The penalty was requested by WADA in its appeal against a FINA Doping Panel ruling in January 2019 to hand Sun a caution but go no further. A panel of three senior judges at the Court of Arbitration for Sport sided with WADA when it announced its decision on February 28 before releasing its Report In Full the following week.
Sun has until the end of this month to lodge an appeal with the Swiss Federal Tribunal (SFT). The CAS is based in Switzerland and subject to Swiss law, which is significant in terms of legal procedures and processes and human rights, for example).
This weekend in The Australian Magazine, Andrew and Cheryl Horton reveal the “backstage story of Mack’s public stance”. Before Horton deprived Sun of the Olympic 400m freestyle in Rio, he called the Chinese swimmer a “cheat” and said that he did not believe Sun had a right to be in Rio and racing alongside swimmers with a clean record.
Mack Horton, who is aiming to defend the Olympic 400m freestyle crown at a Games in Tokyo rescheduled by a year to July 2021 due to the coronavirus pandemic, knew that Chinese fans would pepper him with abuse online but there was worse to come.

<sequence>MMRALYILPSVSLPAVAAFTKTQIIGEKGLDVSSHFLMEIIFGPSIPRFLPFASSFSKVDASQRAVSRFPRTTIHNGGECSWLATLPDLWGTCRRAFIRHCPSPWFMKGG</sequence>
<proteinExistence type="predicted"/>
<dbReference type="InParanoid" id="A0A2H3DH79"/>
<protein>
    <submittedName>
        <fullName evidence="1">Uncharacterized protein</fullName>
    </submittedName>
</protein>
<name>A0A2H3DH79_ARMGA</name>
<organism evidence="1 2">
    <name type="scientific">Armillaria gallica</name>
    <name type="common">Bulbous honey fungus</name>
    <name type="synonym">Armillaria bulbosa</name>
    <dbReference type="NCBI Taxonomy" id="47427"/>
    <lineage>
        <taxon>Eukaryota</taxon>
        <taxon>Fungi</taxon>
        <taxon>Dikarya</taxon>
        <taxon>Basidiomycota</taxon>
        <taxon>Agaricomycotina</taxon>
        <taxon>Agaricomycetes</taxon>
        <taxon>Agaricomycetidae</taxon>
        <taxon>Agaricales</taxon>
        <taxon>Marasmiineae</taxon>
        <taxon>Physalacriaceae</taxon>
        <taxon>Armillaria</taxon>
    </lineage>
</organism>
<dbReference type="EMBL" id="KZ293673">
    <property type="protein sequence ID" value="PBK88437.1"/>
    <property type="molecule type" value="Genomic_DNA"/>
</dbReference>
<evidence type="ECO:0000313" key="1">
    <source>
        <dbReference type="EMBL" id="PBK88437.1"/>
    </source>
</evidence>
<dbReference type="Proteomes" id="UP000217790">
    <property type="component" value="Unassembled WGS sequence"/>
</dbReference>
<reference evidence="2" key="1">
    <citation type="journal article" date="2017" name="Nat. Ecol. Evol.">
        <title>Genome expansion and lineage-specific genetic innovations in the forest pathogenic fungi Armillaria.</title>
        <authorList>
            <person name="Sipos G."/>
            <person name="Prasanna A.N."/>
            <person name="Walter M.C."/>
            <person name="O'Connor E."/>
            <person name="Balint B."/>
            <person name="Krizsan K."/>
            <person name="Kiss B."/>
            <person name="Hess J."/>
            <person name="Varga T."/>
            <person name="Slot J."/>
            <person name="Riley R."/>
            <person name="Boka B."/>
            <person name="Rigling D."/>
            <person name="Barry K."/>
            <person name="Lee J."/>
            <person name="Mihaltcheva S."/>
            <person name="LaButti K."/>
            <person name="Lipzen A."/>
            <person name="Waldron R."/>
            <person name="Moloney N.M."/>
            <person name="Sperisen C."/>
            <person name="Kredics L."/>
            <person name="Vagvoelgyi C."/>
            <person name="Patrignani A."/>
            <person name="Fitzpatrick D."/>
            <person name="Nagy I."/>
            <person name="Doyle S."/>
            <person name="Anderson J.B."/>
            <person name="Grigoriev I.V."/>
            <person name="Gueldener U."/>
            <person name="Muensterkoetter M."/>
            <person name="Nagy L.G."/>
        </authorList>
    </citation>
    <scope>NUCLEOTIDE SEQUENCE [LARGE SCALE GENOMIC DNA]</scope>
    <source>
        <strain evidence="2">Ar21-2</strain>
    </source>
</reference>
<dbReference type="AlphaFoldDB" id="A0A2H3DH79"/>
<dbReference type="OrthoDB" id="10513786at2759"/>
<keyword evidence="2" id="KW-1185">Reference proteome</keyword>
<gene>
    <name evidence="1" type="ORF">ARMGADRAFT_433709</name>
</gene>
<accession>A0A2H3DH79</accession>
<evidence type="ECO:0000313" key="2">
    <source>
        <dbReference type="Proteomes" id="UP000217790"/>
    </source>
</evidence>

The Australian reports:
“For nearly four years the family has lived in a virtual state of siege. Supporters of Sun, most believed to be on student visas, regularly bang pots and pans late at night in the alley behind the back fence and abused the family from the driveway. Plants have been poisoned, dog shit hurled over the fence, and a man speaking broken English calls Andrew Horton regularly to threaten his daughter (he has no daughter). Last year, after South Korea, Cheryl was cleaning the family pool when she discovered “a bucket load” of broken glass at the bottom.
The newspaper and magazine quote a national security analyst, who declined to be named, saying:
“The family’s ordeal is believed to be well-organised and part of a systematic pattern of harassment and intimidation directed at perceived critics of China. This is not an amateur operation. The Hortons’ story is very disturbing … It says something about the reach of foreign powers within Australia.”